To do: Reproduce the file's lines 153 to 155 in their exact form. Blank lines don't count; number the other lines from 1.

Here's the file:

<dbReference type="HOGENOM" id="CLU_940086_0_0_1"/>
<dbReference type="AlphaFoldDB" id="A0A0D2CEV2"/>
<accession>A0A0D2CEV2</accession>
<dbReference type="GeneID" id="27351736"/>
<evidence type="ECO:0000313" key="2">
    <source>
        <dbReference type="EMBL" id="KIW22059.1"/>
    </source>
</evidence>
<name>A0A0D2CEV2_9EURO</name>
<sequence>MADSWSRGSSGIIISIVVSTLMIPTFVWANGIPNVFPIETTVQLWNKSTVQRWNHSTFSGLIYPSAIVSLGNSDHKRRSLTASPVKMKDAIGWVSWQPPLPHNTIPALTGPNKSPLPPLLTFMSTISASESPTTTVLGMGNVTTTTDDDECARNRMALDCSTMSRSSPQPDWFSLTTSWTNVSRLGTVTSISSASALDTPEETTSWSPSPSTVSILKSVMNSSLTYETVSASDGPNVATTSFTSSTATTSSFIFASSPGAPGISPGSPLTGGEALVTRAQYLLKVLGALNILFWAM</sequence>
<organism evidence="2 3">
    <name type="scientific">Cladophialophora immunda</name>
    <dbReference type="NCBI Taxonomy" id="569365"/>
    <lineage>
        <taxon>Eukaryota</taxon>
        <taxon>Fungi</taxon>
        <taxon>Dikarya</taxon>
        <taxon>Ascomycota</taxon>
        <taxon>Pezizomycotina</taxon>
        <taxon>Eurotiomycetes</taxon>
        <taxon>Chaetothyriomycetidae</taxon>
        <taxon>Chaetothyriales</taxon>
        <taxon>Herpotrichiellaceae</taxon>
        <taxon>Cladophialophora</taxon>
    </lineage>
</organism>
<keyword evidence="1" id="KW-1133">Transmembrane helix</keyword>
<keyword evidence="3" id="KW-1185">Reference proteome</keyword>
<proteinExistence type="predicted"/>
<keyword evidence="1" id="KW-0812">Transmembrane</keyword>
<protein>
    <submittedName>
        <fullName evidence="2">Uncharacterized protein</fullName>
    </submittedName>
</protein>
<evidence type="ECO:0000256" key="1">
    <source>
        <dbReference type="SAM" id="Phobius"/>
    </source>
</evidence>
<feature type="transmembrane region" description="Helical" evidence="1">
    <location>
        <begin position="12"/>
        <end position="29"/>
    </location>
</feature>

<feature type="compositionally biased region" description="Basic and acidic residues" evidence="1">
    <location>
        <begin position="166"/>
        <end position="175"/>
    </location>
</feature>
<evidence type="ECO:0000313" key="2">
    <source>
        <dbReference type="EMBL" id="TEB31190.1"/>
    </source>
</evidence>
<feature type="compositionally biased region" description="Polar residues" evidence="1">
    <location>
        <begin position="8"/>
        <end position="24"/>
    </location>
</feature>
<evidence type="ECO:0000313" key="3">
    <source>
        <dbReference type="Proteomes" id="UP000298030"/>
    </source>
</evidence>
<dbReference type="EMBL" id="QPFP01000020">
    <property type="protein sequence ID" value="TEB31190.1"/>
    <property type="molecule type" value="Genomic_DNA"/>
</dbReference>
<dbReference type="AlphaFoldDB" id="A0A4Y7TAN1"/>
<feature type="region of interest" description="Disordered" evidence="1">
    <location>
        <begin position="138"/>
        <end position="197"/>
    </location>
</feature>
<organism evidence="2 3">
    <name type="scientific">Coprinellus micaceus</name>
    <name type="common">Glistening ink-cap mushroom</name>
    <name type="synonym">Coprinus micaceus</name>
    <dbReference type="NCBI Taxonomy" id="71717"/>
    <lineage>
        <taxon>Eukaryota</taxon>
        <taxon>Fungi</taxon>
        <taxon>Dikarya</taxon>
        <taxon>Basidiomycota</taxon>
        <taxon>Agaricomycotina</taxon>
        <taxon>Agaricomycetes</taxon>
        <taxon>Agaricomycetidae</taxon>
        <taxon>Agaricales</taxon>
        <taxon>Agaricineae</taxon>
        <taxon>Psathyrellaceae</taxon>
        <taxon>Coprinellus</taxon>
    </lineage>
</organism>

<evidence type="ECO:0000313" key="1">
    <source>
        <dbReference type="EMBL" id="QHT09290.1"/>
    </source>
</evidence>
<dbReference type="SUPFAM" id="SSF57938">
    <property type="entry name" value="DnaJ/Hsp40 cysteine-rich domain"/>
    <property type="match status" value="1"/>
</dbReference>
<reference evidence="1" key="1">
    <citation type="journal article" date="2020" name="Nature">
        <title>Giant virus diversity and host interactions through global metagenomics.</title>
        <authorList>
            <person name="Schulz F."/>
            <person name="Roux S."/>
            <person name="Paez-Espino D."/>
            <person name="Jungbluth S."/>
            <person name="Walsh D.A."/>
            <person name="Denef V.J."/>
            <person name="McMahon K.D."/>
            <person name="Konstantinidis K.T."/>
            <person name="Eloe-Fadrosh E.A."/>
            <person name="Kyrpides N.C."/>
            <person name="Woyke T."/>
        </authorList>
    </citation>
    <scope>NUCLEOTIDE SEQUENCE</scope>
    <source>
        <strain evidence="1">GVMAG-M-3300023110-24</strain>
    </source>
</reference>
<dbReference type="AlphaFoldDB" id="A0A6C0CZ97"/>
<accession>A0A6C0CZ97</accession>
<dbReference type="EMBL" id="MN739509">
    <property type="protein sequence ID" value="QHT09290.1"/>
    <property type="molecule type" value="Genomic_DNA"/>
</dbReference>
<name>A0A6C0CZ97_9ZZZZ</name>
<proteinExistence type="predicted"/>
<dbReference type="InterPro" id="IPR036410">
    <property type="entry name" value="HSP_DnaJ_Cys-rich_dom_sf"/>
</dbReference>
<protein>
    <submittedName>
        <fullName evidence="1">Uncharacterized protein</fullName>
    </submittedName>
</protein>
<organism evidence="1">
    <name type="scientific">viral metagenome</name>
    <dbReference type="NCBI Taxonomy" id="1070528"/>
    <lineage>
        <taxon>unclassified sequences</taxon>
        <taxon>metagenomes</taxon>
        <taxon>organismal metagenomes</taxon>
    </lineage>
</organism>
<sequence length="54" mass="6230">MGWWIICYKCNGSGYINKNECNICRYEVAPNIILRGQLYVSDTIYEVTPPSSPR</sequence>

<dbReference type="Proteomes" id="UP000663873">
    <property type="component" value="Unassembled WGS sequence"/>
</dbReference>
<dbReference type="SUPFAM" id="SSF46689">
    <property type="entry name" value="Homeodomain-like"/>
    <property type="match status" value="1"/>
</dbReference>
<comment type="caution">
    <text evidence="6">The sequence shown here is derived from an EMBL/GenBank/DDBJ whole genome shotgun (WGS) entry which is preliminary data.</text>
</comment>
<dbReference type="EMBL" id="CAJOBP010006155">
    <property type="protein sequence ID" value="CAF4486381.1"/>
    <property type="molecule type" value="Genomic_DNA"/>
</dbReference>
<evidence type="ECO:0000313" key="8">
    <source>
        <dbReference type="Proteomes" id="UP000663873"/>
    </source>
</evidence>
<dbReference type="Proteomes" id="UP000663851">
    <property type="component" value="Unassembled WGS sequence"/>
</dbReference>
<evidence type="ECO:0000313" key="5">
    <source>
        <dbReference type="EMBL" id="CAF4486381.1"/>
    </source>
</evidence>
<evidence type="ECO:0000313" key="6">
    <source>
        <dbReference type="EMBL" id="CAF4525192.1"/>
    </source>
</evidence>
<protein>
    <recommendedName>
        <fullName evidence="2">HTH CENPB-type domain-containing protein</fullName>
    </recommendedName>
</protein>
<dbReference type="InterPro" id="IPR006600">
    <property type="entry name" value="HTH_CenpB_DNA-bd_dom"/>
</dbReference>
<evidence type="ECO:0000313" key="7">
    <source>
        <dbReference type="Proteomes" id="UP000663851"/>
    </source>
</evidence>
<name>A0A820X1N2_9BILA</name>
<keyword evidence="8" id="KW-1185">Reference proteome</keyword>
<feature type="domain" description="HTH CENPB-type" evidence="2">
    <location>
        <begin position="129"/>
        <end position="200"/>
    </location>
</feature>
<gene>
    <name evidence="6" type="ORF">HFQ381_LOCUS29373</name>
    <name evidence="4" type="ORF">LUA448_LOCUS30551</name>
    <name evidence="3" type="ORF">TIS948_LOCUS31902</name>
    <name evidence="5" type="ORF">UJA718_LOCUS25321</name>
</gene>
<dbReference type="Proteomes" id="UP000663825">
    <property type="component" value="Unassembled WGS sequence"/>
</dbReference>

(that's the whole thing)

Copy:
        <taxon>organismal metagenomes</taxon>
    </lineage>
</organism>